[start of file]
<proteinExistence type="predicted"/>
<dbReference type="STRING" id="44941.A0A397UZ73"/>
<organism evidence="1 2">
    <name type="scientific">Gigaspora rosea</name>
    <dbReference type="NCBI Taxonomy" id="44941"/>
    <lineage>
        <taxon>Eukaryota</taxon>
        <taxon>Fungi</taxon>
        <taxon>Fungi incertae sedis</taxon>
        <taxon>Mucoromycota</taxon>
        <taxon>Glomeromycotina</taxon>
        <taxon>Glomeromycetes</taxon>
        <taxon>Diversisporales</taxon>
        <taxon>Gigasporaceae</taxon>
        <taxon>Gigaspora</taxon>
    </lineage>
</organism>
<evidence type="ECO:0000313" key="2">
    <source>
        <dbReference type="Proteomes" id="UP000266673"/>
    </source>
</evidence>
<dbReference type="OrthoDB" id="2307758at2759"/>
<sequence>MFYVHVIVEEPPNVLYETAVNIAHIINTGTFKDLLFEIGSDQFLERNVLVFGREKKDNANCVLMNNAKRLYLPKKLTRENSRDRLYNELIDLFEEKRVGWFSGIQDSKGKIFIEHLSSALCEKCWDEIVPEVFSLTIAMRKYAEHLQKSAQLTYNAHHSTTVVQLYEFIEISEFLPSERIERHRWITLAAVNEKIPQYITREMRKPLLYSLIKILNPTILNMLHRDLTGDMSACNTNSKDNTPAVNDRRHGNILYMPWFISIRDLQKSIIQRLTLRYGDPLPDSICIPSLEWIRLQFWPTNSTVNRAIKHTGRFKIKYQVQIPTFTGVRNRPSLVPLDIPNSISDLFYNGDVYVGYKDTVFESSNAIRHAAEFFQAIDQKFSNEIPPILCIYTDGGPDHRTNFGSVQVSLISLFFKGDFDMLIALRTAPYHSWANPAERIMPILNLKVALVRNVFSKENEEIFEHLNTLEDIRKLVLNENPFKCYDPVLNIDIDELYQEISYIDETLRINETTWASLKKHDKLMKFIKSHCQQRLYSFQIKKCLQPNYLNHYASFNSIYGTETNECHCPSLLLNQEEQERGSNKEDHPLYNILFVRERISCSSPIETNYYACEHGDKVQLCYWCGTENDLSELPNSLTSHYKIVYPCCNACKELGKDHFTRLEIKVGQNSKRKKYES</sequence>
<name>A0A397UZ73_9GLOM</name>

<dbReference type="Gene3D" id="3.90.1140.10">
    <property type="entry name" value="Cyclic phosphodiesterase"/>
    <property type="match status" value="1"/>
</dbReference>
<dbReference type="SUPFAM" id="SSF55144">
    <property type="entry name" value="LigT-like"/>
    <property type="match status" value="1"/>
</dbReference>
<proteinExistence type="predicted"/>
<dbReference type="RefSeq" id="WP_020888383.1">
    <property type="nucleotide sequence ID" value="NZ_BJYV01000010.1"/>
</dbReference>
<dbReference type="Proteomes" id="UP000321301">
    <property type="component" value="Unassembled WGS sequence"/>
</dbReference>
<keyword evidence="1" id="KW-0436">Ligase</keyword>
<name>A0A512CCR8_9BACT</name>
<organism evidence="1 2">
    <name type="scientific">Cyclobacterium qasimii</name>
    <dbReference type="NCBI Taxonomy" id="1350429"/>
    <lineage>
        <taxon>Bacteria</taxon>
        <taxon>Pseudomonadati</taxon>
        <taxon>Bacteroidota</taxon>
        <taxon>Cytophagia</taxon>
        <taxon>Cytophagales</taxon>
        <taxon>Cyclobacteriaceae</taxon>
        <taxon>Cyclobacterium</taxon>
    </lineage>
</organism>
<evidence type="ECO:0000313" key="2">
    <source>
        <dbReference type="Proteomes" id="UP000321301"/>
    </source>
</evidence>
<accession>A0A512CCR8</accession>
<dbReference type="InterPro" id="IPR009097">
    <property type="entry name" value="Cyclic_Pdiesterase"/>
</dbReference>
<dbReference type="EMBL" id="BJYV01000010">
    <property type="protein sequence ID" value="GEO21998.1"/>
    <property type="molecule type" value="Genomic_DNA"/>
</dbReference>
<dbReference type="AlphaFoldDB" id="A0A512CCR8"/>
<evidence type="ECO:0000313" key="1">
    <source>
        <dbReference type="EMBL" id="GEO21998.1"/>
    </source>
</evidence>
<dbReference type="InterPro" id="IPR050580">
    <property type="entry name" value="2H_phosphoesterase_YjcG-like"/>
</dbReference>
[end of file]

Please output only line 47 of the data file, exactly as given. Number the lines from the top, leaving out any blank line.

        <taxon>Bacteria</taxon>